Henriette Bellair is one of so many women artists about whom almost nothing is recorded, her surviving work being the only testimony of her undoubted talent. The daughter of a miniaturist and lithographer mother and an architect-decorator father, in 1913 her family moved from Paris, where she was born, to Nantes in Brittany, where she studied literature and history before entering the Beaux-arts in Nantes. Having become a drawing teacher and a member of the Société des Artistes Français (Society of French Artists), she regularly exhibited paintings of the people and landscape of the Breton coast.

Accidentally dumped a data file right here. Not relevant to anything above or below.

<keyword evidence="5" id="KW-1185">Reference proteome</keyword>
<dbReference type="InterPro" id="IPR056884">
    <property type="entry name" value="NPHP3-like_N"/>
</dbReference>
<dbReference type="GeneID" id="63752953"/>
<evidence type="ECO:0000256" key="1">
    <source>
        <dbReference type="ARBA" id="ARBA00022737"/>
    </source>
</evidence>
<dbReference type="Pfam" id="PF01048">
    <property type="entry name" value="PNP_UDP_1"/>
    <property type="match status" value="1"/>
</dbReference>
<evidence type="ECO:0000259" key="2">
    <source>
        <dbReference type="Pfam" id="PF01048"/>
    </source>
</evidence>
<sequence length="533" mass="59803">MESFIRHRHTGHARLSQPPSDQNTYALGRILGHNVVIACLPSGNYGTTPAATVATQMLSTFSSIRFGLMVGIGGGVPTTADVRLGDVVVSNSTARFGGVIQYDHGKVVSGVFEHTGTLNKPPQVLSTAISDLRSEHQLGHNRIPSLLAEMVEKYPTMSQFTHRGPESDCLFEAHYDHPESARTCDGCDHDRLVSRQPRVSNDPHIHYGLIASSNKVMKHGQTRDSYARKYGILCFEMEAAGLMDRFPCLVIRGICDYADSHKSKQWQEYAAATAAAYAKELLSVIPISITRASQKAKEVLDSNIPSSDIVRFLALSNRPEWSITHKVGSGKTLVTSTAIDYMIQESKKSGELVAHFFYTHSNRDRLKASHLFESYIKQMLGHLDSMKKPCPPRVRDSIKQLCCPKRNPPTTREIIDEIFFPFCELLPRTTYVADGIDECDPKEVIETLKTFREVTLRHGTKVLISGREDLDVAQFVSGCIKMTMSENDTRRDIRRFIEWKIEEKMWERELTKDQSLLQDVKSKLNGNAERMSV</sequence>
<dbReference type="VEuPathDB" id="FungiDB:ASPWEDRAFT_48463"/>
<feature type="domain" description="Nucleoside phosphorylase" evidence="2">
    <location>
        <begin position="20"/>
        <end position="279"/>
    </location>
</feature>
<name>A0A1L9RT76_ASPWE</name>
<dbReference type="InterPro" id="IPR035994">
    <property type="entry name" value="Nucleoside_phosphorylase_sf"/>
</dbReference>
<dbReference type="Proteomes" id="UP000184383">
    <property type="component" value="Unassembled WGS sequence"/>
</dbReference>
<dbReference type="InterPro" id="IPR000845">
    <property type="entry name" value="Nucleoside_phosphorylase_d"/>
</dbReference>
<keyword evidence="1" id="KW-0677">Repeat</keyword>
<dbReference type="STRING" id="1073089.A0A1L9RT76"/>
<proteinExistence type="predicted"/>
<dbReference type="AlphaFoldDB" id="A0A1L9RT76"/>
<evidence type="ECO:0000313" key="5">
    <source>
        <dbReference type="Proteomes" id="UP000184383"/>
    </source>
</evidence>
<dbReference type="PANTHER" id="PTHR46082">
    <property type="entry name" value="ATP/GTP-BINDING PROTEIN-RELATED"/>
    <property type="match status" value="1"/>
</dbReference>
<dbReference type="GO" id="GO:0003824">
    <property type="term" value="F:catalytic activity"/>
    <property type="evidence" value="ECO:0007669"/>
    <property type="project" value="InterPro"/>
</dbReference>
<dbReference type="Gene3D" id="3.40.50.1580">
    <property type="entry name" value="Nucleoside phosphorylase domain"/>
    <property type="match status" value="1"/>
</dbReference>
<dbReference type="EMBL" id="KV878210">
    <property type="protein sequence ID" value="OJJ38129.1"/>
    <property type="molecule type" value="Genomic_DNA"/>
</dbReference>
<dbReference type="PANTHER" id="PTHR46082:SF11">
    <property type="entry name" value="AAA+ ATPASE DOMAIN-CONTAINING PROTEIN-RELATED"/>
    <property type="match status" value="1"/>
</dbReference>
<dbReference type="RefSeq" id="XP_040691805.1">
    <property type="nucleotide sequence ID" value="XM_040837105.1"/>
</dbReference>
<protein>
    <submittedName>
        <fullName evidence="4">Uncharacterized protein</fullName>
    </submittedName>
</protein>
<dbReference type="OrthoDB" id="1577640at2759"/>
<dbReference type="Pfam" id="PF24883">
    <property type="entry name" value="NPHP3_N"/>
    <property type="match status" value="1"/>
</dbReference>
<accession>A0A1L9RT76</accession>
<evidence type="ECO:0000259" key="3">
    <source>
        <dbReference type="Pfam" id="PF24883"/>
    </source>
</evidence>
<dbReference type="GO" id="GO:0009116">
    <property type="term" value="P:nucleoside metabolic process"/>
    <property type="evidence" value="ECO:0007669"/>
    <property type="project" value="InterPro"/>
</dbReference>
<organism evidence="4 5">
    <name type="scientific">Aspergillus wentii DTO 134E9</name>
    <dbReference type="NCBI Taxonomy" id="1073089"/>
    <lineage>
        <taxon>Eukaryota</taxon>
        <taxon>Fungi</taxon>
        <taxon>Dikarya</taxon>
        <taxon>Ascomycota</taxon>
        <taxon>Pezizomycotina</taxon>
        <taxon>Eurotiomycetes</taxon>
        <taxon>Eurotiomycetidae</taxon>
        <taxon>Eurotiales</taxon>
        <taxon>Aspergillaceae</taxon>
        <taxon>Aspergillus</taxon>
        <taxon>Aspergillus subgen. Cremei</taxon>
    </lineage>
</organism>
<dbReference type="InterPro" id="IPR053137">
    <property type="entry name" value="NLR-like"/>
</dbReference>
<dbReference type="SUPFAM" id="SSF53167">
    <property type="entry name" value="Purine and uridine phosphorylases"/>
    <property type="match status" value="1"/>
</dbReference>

Bellair also illustrated some ten books, the earliest commission being in 1926 for fourteen plates to accompany an edition of the seventeenth-century satirical poetry collection Voyage de Chapelle et de Bachaumont, written by by the two eponymous poets during a trip through Provence and Languedoc. The first of several erotic classics for which she produced drawings was Hugues Rebell’s Les nuits chaudes du Cap Français, and it would appear that her skill and reliability in the genre attracted the attention of other Paris publishers, resulting in commissions for Andréa de Nerciat’s Félicia, Pierre Louÿs’ Roi Pausole, and Théophile Gautier’s Fortunio.